May the language be with you – Multilingualism in Star Wars and other fictional stories

It's 4 May. Star Wars Day, a holiday for fans. However, not only the plot and the philosophy behind it are interesting, but also the multilingualism.

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Star Wars and multilingualism? Yes, that fits together wonderfully, because in the Star Wars universe (alugha is also quasi its own universe) many non-human beings speak another language. An example of this are the robots, the Wookies or the Ewoks. Humans often understand this language, but prefer to speak English (or the language into which the film was dubbed). What is striking here, however, is that the non-English speaking beings are highly marginalised groups. 

Star Wars and languages that influence each other

If a child grows up bilingual, linguistics assumes that the two languages influence each other. This is called cross-linguistic influence. Even if a foreign language is learned at a later stage, learners often fall back on the structures of their first language. This may also be the case with a being from the Star Wars saga: we are talking about Master Yoda. Yoda is a non-human being who is able to speak English, but does not adhere to the typical structure of this language. Even for laypersons, Yoda's sentence structure is striking. His preferred word order is unusual in English: object-subject verb (OSV).

  • "Your apprentice Skywalker will be"

This word order is rare in English, but not impossible, for example to emphasise elements. However, Yoda is not consistent with this word order. It is not entirely clear why he prefers the OSV position, perhaps to emphasise his non-human existence and idiosyncratic character. 

Another non-human being from the saga who can also speak English is Jar-Jar Binks. His linguistic idiosyncrasies are used more consistently than Yoda's. Moreover, they extend across all sub-areas. To some, Jar-Jar Binks' linguistic characteristics seem racist. 

Multilingualism in other science fiction stories

Besides the Star Wars saga, however, there are other science fiction sagas in which several languages are thematised. Some only superficially, like that of the droids or the Ewoks in Star Wars, some in more detail. An example of this is Klingon from Star Trek. Klingon was developed by a linguist and is much more complex than English. In the meantime, Klingon has a terrestrial speaker community.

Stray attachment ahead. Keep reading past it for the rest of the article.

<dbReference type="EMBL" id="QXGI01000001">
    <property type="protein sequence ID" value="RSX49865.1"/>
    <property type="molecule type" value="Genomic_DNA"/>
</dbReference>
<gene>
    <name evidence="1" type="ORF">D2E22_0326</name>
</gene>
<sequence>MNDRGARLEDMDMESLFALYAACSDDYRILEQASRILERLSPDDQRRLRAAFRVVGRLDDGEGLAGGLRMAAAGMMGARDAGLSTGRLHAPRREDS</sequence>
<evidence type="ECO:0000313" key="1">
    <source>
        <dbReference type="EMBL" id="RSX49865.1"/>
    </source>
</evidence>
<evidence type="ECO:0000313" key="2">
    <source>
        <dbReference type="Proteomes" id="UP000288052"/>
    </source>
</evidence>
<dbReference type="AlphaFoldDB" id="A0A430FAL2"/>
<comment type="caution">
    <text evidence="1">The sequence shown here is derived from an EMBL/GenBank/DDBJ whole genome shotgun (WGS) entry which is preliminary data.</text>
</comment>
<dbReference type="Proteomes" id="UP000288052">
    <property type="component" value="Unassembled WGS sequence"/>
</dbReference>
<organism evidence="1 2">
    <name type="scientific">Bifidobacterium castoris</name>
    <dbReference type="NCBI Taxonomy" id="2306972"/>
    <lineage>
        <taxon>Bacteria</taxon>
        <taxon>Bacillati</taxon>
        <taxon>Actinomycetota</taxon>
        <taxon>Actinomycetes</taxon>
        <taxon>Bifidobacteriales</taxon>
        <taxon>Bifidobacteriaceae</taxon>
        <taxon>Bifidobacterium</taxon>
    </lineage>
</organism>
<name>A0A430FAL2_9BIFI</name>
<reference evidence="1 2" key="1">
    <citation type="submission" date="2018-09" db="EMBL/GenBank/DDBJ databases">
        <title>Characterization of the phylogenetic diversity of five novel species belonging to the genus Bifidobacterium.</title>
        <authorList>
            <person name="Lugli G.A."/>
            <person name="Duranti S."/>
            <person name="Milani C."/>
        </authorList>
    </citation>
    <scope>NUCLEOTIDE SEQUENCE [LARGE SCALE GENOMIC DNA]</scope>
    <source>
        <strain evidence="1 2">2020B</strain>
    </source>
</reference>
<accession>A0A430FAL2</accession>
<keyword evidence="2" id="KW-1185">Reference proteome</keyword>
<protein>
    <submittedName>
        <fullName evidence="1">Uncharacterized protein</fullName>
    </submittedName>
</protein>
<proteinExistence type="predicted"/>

One of the most famous language inventors is the writer and linguist JRR Tolkien. His most famous languages are the Elvish languages Quenya and Sindarin, written in the Tengwar alphabet. Tolkien developed a linguistic history around his languages. However, such artificial languages do not evolve in use. For this reason, languages from science fiction films are not very dynamic. 

On the other hand, there have already been attempts to create a language outside the science fiction world. Examples of this are Volapük or Esperanto. 

Do you speak an artificial language? Would you like to give us your voice in whatever language? Then start your project here. We are looking forward to it!

Your earthish-speaking alugha team

#alugha

#wespeakearthish

#multilingual

Sources:

Cora Buhlert (2010): Science Fiction und die Zukunft der englischen Sprache: Neologismen, Vereinfachungen, Kreolisierungen oder lieber gleich Klingonisch? In: 10. Norddeutsches Linguistisches Kolloquium (2009): 1-39 Said Sahel & Ralf Vogel (Ed.) 

https://www.phase-6.de/magazin/rubriken/fakten-der-sprache/tolkiens-sprachenkunst-und-konstruierte-sprachen/ (04.05.2022, 08:20)

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